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Old 07-31-14, 03:40 PM   #16
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I did the same thing this summer. Yep, a big mess. I cleaned it up with mineral spirits or paint thinner.
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Old 07-31-14, 05:48 PM   #17
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Actually diesel is "the" stuff to use to cut asphalt. I spent 5 years delivering hot asphalt UN1999 to jobsites. My semi trailer had an electric pump and diesel tank to clean valves, flush hoses and use as a solvent to clean up drips. The temp of the asphalt was >220 when we loaded it and >200 when transferred to a storage tank or distributor 4-6 hours later. Proper PPE was used and since the materials were hazmat training was required. My experience is that bug and tar remover is almost worthless in cleaning up splatters.

Zinger FWIW the asphalt was for Grant County and loaded at Richmond Beach, (Shoreline,WA) koke, N. Freya, Spokane, and IAS in Post Falls. 2001-2006.

The type of asphalt we hauled was cut with diesel by the refinery. To cure the diesel evaporates and the remaining asphalt thickens or hardens. Other road builders and districts used and still use asphalt emulsions which are asphalt and water.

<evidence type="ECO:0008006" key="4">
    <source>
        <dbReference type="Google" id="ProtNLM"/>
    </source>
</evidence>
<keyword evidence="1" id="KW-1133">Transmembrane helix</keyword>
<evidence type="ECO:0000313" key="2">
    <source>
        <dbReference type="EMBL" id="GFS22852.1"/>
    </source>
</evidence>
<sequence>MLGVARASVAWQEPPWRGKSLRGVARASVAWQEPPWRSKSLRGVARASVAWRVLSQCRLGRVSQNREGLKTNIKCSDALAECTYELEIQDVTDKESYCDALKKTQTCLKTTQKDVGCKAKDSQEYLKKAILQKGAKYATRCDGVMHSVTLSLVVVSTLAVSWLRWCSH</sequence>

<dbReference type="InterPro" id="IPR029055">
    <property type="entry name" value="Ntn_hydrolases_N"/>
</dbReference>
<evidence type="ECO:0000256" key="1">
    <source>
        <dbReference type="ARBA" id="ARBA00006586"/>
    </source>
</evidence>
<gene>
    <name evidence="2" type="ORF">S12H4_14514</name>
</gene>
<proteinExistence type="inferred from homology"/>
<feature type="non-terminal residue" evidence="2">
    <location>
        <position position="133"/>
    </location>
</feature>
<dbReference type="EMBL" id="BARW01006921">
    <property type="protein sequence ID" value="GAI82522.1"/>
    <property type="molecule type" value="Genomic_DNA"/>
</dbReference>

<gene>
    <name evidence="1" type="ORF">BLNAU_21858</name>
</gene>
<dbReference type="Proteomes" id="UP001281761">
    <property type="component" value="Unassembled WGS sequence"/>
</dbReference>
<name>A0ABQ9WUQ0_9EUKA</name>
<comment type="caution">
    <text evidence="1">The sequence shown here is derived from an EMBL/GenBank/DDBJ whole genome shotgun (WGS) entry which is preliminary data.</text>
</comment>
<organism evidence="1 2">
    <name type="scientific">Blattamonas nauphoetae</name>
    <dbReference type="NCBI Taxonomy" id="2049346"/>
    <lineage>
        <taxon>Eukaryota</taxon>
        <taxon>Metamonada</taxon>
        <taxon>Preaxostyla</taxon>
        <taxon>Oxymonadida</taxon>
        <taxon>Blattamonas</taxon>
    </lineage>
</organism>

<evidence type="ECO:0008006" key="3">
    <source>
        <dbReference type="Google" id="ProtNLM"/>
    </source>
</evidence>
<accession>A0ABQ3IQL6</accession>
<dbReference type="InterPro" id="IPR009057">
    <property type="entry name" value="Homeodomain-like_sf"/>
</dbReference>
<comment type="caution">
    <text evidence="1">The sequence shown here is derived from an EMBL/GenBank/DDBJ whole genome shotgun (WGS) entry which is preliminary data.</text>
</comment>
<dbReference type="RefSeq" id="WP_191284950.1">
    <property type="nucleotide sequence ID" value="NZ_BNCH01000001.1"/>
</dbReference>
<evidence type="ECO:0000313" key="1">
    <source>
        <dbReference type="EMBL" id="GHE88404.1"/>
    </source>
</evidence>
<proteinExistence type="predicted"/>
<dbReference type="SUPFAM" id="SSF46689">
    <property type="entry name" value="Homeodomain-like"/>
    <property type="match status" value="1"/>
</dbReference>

That said, if you use a rag soaked in anything to clean your bike or tire you should be environmentally responsible and properly dispose of the hazardous waste.
Yeah our asphalt distributor "paint men" also used to soak their coveralls in diesel to cut it.

We used to find it entertaining when somebody missed seeing or ignored the flag personnel at intersections.

The stuff will come off. I used to slip into it running the spreader box now and then. I'd find a side dirt road and run down it, weaving back and forth, to knock most of it off and seal the rest with dirt......No reason for a good box operator or his lever man to have to pick up a grain scoop shovel too often.

And I haven't worked at paving since in my 20s and never in Washington state or Idaho.